Although this court is not bound by the holdings in Western Processing and Azrael, it finds that the facts underlying these decisions are much more akin to those present here than are the facts in Aerojet. In addition, this court finds the reasoning of these courts persuasive especially in light of their thorough discussion of the legislative framework and purposes of CERCLA. This does not mean, however, that a state could never be considered an operator within the meaning of CERCLA. Union Gas would foreclose such a finding. What it does mean is that when a state is acting solely in its statutory capacity to clean up a hazardous waste site, this activity does not raise its status to that of an operator within the meaning of CERCLA section 107.
In the present case, neither Stilloe nor Almy Brothers allege that DEC had any nexus to the site other than by reason of its remedial clean-up activities. In its amended complaint, Stilloe claims that:
the actions of [DEC] at the site subjects them to liability as an "operator" of the site, as plaintiff has alleged gross negligence on the part of [DEC] in connection with their activities at the site.
Stilloe, 759 F. Supp. at 99 (citing Stilloe's memorandum of law in opposition to DEC's motion to dismiss its complaint, November 8, 1990, at 5).
Even if, as Stilloe alleges, DEC's physical handling of the hazardous waste during its clean-up activities resulted in damage to plaintiff, this activity, without more, does not convert DEC into an operator within the meaning of CERCLA. Stilloe as well as Almy Brothers may very well have claims against DEC, but they are not CERCLA claims. Rather, any claims that they might have against DEC for its handling of the clean-up effort are state law tort claims which section 107(d)(2) specifically does not preclude.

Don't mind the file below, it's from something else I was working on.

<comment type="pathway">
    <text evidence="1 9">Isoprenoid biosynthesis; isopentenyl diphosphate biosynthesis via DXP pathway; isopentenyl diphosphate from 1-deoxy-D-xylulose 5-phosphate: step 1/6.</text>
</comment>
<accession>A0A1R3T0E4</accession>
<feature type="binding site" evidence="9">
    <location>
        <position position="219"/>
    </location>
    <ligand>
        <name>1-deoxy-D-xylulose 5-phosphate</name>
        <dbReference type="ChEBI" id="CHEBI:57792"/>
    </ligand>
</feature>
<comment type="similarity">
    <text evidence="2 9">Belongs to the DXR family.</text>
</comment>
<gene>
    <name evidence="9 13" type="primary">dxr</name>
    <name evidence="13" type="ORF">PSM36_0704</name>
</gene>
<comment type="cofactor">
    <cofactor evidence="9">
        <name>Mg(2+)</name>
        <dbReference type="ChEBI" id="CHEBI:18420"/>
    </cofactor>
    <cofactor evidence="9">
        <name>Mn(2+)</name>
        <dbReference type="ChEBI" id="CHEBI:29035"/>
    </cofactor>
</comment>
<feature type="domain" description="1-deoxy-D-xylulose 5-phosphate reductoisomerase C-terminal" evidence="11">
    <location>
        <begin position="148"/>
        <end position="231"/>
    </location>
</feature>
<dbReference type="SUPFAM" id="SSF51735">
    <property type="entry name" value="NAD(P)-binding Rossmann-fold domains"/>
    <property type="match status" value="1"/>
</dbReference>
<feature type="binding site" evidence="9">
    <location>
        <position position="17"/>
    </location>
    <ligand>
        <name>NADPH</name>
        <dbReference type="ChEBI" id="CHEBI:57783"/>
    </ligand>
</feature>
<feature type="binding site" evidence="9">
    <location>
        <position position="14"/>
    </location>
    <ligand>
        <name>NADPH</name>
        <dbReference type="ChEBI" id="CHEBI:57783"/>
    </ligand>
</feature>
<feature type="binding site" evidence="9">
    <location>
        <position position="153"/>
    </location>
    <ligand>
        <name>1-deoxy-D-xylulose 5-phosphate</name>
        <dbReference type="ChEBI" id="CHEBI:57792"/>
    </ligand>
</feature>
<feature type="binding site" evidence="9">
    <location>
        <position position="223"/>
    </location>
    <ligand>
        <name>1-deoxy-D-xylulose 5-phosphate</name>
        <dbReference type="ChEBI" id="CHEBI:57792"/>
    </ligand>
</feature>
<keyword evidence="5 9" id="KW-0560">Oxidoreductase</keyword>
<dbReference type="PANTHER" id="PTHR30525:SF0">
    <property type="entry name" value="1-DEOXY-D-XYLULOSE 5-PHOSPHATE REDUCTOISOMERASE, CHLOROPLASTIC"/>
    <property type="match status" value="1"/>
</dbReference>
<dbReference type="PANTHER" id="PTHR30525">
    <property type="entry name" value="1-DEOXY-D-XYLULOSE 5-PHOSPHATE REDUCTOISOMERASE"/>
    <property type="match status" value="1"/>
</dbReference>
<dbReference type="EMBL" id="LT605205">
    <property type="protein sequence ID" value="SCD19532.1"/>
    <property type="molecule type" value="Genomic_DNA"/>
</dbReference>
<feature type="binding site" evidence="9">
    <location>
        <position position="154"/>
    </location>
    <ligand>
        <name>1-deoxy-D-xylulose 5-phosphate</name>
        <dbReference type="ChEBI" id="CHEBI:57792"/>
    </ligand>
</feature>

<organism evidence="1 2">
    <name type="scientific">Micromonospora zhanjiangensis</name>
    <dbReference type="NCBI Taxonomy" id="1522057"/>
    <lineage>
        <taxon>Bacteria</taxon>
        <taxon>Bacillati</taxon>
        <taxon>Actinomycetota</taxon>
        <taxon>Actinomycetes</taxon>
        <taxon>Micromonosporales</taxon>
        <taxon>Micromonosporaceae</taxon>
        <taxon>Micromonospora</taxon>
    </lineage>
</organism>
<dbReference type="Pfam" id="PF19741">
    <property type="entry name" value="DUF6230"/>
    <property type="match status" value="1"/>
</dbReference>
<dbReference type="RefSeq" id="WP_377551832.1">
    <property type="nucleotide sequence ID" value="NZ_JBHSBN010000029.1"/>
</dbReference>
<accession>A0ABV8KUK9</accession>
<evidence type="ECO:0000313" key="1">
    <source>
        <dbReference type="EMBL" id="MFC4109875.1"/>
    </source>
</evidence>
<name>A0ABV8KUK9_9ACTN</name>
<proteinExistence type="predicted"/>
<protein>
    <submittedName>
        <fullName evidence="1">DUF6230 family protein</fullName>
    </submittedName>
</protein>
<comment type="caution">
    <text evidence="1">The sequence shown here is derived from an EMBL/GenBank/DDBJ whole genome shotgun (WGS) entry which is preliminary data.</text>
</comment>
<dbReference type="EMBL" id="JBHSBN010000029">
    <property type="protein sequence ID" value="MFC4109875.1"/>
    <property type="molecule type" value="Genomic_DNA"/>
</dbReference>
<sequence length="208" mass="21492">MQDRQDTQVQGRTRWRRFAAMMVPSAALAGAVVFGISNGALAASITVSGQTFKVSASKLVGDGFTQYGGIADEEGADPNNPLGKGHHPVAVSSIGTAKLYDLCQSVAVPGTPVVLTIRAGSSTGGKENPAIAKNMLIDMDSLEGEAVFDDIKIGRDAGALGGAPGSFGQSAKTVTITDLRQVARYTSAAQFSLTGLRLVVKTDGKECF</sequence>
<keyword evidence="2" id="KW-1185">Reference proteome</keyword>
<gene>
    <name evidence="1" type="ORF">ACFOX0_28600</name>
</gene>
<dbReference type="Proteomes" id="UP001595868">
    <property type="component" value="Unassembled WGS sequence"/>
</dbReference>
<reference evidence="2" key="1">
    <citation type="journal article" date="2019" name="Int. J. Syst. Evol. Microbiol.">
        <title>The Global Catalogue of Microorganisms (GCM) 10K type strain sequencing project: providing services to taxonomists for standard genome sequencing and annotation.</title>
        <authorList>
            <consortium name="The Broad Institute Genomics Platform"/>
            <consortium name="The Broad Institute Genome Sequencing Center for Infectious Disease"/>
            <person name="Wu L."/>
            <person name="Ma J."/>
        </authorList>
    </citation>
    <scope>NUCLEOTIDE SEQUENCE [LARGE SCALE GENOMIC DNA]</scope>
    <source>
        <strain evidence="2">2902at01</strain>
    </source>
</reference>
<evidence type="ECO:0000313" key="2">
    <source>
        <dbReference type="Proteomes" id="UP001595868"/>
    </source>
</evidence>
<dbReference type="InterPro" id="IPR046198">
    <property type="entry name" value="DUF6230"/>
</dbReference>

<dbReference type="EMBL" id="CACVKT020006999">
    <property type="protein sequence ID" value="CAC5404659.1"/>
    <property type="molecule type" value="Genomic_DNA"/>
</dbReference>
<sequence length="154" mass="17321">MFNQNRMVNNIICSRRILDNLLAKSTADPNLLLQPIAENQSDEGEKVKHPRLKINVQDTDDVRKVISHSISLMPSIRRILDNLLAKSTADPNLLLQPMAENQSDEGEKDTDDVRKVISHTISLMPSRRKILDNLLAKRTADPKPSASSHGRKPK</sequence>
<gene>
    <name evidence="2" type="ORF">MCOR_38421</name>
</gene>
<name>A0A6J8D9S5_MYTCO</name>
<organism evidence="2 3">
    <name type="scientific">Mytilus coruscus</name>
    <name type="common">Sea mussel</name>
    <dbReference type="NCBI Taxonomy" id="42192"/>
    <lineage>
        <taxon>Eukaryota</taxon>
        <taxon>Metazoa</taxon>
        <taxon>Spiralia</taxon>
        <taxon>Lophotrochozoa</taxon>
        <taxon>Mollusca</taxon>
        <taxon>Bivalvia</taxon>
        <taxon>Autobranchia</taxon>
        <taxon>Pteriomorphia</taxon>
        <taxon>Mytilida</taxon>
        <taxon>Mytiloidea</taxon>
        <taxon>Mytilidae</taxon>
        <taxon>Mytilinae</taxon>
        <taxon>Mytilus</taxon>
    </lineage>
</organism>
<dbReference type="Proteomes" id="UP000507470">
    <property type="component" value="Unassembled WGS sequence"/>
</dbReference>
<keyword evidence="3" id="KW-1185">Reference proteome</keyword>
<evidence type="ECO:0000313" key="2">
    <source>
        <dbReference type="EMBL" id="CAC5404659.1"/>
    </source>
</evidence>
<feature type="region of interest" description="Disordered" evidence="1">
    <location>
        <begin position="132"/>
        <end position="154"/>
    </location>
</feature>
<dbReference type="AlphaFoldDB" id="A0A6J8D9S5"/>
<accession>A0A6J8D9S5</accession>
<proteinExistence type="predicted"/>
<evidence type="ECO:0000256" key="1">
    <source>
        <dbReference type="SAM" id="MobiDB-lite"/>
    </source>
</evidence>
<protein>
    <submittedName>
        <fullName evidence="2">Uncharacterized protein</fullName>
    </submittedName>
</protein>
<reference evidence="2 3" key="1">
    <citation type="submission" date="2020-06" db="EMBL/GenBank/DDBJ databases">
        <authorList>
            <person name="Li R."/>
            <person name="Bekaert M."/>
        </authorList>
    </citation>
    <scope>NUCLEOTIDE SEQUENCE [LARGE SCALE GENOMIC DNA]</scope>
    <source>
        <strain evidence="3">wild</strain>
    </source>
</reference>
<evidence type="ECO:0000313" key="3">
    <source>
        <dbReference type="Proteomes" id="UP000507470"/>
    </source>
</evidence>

Having concluded that DEC is not an operator within the meaning of CERCLA under the facts of this case, this court must likewise dismiss Almy Brothers' counter-claims. Section 113 of CERCLA provides that "any person may seek contribution from any other person who is liable or potentially liable under section [9607(a)] of this title during or following any civil action under section  or under section 9607(a)." 42 U.S.C. § 9613(f)(1). Since DEC is not liable under section 9607(a), Almy Brothers cannot sustain a counter-claim for contribution against DEC based on its clean-up activities at the site. Like Stilloe, Almy Brothers may have a state law tort claim against DEC, but such a claim does not arise under CERCLA.
Having reviewed the holdings of Azrael and Western Processing as well as the legislative history of CERCLA, the court concludes that under the facts of this case DEC is not an operator within the meaning of section 107 of CERCLA. Therefore, the court grants DEC's motion to dismiss Stilloe's claims against it on the ground that the state has not waived its sovereign immunity and thus this court lacks subject matter jurisdiction pursuant to Fed. R. Civ. P. 12(b)(1) to hear this case.
As to the Almy Brothers' contribution counter-claim, the court concludes that because DEC is not subject to liability under section 107(a), Almy Brothers may not seek contribution against DEC. Therefore, the court dismisses Almy Brothers' counter-claim for contribution for failure to state a claim upon which relief can be granted pursuant to Fed. R. Civ. P. 12(b)(6). Likewise, for the same reason, the court dismisses McMahon's counter-claim against DEC sua sponte.
IT IS SO ORDERED.
DATED: January 17, 1992
Syracuse, New York
Neal P. McCurn
Chief, U.S. District Judge